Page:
Economic Commentary | Second Quarter 2018
While the broad economy continued to improve during the quarter, trade tensions with both China and Europe once again dominated investor attention. In addition, global central banks have shifted toward tighter monetary policy, which will make further economic gains harder to achieve. As a result, we saw quite a wide range in returns for our stock asset classes this quarter, with the US outperforming international indices. For the three months ending June 30, 2018, the large cap S&P 500 index gained 3.4%, the mid/small cap Russell 2000 index was up 7.7%, the international MSCI EAFE index was down 1.2%, and the emerging markets MSCI EM declined by 8.7%.
There were many positive indications of health for the US economy over the course of the quarter. The US consumer is alive and well, thanks to an extremely strong labor market. The number of unfilled jobs continued to rise as unemployment hit an eighteen-year low of 3.8% in May, which was reported in June. This was achieved even while more people were looking for work as shown by the higher labor force participation rate. As the labor market has tightened, employers are increasingly having a hard time finding qualified workers. The Department of Labor reported that the number of available jobs exceeded the number of unemployed Americans for the first time in eighteen years. The June jobs report marked the 92nd straight month of jobs gains, which was the longest such stretch in history. Looking beneath the headline numbers, the U6 rate, a measure of underemployment, hit a 17-year low, further pointing to a skills mismatch between available jobs and those able to fill them.
With confidence near a 17-year high, consumers opened their wallets to boost retail sales. Both the manufacturing and service sectors remained near their recent highs, well into expansion territory. Despite very healthy demand, the housing market continues to be constrained by a dearth of skilled labor, land shortages, materials cost increases, and higher mortgage rates. That said, we did see stronger than expected reads on housing starts and new home sales to close out the quarter.
Despite admonitions by the Federal Reserve and the International Monetary Fund as to the likely negative impact of a trade war on our economy, President Trump has announced tariffs on a wide variety of products over the course of 2018. The first tariffs were imposed on aluminum and steel imports from the EU, Canada, and Mexico. All three trading partners have countered with their own tariffs on various imports from the US.
The tariffs on imports from China into the US did not take effect until after quarter-end, but it was clear during the quarter that the US and China had begun to escalate a trade war in tit-for-tat exchanges. When the two leaders met at the end of April, China’s Xi Jinping rejected American demands to reduce the US’ trade deficit and to curb China’s plan for a host of industrial upgrades in AI, electronics, electric cars, and aircraft. Whenever either Trump or Jinping would hint at conciliatory measures, international markets would rally with relief; however, these sorts of reactions were short-lived in the face of further tough trade talk between the two countries. While China has lived in the shadow of the US economy for the duration of the modern era, Jinping has now successfully positioned the country to respond to the US with strength. With Chinese GDP growth coming in at an annualized 6.8% for the prior quarter, Jinping continues to implement his country’s reforms and steer the economy to a more dynamic and market-oriented model.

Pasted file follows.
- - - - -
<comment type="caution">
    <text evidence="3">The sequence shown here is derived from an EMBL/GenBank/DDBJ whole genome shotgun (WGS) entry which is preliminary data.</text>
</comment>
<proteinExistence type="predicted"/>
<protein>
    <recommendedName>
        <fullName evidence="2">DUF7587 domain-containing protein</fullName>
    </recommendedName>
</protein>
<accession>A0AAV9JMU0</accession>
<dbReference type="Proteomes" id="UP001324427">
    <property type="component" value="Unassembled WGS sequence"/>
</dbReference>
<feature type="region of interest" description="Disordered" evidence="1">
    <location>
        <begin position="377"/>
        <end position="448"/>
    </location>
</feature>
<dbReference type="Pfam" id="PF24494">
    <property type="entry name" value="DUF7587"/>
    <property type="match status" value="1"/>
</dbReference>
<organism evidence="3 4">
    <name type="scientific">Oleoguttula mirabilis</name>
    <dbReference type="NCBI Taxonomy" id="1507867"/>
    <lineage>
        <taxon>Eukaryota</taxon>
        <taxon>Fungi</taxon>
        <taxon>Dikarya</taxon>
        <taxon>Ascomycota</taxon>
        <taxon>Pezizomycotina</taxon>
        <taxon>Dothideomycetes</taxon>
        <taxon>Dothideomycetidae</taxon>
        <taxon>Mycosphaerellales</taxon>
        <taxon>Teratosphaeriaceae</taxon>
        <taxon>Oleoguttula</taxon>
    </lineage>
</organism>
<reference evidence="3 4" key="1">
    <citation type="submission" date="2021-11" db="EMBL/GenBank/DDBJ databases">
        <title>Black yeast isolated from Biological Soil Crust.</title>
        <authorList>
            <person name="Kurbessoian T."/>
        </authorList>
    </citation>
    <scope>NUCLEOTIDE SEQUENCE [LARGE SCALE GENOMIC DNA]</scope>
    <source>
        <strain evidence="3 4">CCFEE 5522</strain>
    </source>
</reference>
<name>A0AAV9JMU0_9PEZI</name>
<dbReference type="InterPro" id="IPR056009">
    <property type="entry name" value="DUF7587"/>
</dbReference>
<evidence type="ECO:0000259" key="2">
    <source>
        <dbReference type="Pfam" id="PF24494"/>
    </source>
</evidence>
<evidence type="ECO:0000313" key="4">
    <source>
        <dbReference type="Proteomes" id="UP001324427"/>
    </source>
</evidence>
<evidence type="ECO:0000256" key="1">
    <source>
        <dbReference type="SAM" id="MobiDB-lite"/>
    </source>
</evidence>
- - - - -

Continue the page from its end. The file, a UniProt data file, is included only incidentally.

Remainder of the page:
Despite the evolving trade war, the world’s economies are now on firmer footing. This gives central banks around the globe the leeway to implement efforts to normalize monetary policy, beginning the process of prudently removing the heroic stimulative measures employed during the global financial crisis.
In the US, the Federal Reserve has raised short-term rates seven times since the end of 2015, with another one or possibly two rate hikes to come by the end of 2018. Inflation in the US is heating up and approaching the top of the Fed’s comfort range. The Personal Consumption Expenditures index, the Fed’s favorite inflation gauge, rose to the Fed’s target of 2% by the end of the quarter. While this might have triggered an acceleration in removing monetary accommodation, Jay Powell has since indicated that the Fed governors may be comfortable with slightly higher inflation in the near-term to protect the economic recovery.
Rates on the ten-year Treasury inched above 3% in mid-May while thirty-year rates hit 3.2%, indicating that investors finally began to price in inflation. However, by the end of June, rates on both of these benchmarks fell back below 3%. Some investors have begun to worry about an inverted yield curve ~ one in which rates on the short end of the yield curve are higher than those on the long end. In mid-April, the spread between two-year and ten-year Treasuries was only .42%, which is the tightest it has been in more than ten years. This sort of interest rate environment has historically presaged a recession, which is why the very idea of it is capturing the attention of market followers. It’s hard to see how we end up in a recession anytime soon with such steady and broad-based economic growth.
In Europe, the central bank recognized that economic momentum had moderated and therefore opted to leave rates steady rather than tightening monetary policy. The Eurozone’s First Quarter GDP, released in mid-May, showed healthy growth of 2.5% compared to the prior year. Another welcome piece of news is that the Eurozone was able to end eight years of bailouts for Greece as it finally restored economic growth after the much-hated austerity measures were enforced.